Robert and Margaret had eight children together: 1) William (patronym for Margaret’s father and possibly in honor of Robert and Grace’s deceased son, 1627–1709), 2) Susan (1628–1629), 3) Katherine (1629–1629), 4) John (1631–1638), 5) Samuel (1633–1636), 6) Thomas (1634-1635), 7) Grace (patronym for Robert Sr.’s first wife, unbaptized–1635), and 8) Susan (1637–1637) (Kirton in Holland parish record, Baptisms, 1627, 1628, 1629, 1631, 1633, 1634, 1635, 1637; Burials, 1629, 1629, 1638, 1636, 1635, 1637; see Robert Sr’s Person Page). At this point it must be mentioned that the only children of Robert Smith Sr. to survive to adulthood were Robert Jr. and William, who both emigrated to America with John Whittingham in 1638—and consequently took all of Robert Smith Sr.’s Y chromosomes with them to Northeastern Colonial America. This provides a reason for why there is no apparent DNA evidence of this Smith family existing now in Lincolnshire, England, as noted by Ugo Perego (De Groote, 2008, para. 20).

The most likely reason for the death of Robert and Margaret’s children was a lack of food caused by multiple well-documented deficient harvests from 1629–1637 (Hoskins, 1968, p. 16). Robert Smith Sr., as a householder and smallholder who might also have had to work on the land of larger landowners to maintain himself, was impacted by deficit harvests and these would have directly affected Robert’s ability to provide for his children.

Also spreading through England in the Early Modern period of the 16th to the 18th centuries was the Golden Age of English Literature (Mastin, 2011). The Lord guided Robert Sr. to the places “according to [His] will and timing” (Bednar, 2011, para. 11) and blessed and prepared his sons Robert Jr. and William by staying in Kirton in Holland. A “grammar school. . . . originally a free school, [was] founded [there] in 1624 by Sir Thomas Middlecott” for “the benefit of children of the parishes of Kirton” and others nearby. The curriculum included “Latin and Greek languages and provid[ed] English commercial and agricultural education to children.” As children, Robert Smith Jr. and William Smith would have learned “principles of the Christian religion, Latin and French, mathematics, algebra, land surveying, with the several branches of a thorough English education” (Staunton, 1869, p. 484). What a convenient and timely way for Robert Sr. and his wife Margaret to educate and prepare their sons to be successful patriarchal emigrants.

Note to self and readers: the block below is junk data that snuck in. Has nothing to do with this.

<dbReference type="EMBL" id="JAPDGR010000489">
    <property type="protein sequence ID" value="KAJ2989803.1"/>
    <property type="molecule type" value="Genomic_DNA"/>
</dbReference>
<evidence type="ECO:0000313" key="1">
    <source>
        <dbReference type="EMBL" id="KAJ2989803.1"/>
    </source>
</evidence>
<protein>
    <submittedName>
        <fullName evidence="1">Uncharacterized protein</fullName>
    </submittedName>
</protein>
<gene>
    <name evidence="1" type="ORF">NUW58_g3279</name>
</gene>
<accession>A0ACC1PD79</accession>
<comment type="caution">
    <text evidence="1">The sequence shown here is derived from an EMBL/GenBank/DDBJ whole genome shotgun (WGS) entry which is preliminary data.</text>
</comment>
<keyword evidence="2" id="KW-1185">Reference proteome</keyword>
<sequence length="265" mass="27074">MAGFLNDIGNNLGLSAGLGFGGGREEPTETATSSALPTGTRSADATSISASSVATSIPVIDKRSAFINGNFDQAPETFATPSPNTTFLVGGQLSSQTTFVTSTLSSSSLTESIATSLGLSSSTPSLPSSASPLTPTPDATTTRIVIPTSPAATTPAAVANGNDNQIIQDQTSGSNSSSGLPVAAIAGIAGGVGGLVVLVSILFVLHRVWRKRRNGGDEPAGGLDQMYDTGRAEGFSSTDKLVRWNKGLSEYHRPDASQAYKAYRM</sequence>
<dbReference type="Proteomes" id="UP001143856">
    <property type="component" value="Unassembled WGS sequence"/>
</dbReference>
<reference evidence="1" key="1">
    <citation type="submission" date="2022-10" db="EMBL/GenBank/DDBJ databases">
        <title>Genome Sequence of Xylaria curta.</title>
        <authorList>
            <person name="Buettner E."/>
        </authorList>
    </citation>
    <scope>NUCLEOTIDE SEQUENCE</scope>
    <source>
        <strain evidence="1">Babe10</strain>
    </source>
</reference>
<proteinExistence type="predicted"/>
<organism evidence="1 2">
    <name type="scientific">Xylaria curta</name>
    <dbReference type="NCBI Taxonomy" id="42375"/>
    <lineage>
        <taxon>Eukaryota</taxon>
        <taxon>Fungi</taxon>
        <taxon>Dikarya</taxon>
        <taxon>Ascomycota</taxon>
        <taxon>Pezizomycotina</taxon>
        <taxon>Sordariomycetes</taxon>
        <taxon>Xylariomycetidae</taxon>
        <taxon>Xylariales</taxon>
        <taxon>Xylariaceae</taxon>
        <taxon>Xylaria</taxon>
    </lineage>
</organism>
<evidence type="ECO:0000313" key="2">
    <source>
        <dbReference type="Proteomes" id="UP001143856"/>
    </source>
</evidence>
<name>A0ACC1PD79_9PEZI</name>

Robert passed away in Kirton in Holland in 20 October 1643.

References

FamilySearch Person Page

Wood Enderby parish record, Marriages 1592

Kirton in Holland parish record Baptisms 1595

Kirton in Holland parish record, Burials, 1643; Fea,2020;

Wood, P. H. “Infection unperceiv’d, in many a place”: The London plague of 1625, viewed from Plymouth Rock. We’re History.Wood, 2020

Kirton in Holland parish record, Marriages, 1624

Boston Botolph parish record, Baptisms, 1610

Boston Botolph parish record, Baptisms 1616

Kirton in Holland parish record, Baptisms, 1624; Burials, 1625

Kirton in Holland parish record, Baptisms, 1625; Burials 1625

Wood, P. H. (2020, April 15).

Kirton in Holland parish record, Burials, 1625/6

Kirton in Holland parish record, Baptisms, 1625/6

Kirton in Holland Parish Records Marriages 1626

Kirton in Holland parish record, Baptisms, 1627, 1628, 1629, 1631, 1633, 1634, 1635, 1637; Burials, 1629, 1629, 1638, 1636, 1635, 1637; see Robert Sr’s Person Page

De Groote, M. (2008, August 8). DNA shows Joseph Smith was Irish. Deseret News. 2008, para. 20

Hoskins, W. G. (1968). Harvest fluctuations and English economic history, 1620–1759. The Agricultural History Review, 16(1), 15–31. https://www.jstor.org/stable/40273255

Mastin, L. (2011). Early modern English (c. 1500 – c.1800). The History of English. 2011

Bednar, D. A. (April 2011). The spirit of revelation. Church of Jesus Christ of Latter-day Saints, 2011, para. 11

Staunton, H. (1869). The great schools of England: an account of the foundation, endowments, and discipline of the chief seminaries of learning in England. Strahan and Co. Publishers, p. 484 Less

Author Kristin Cannon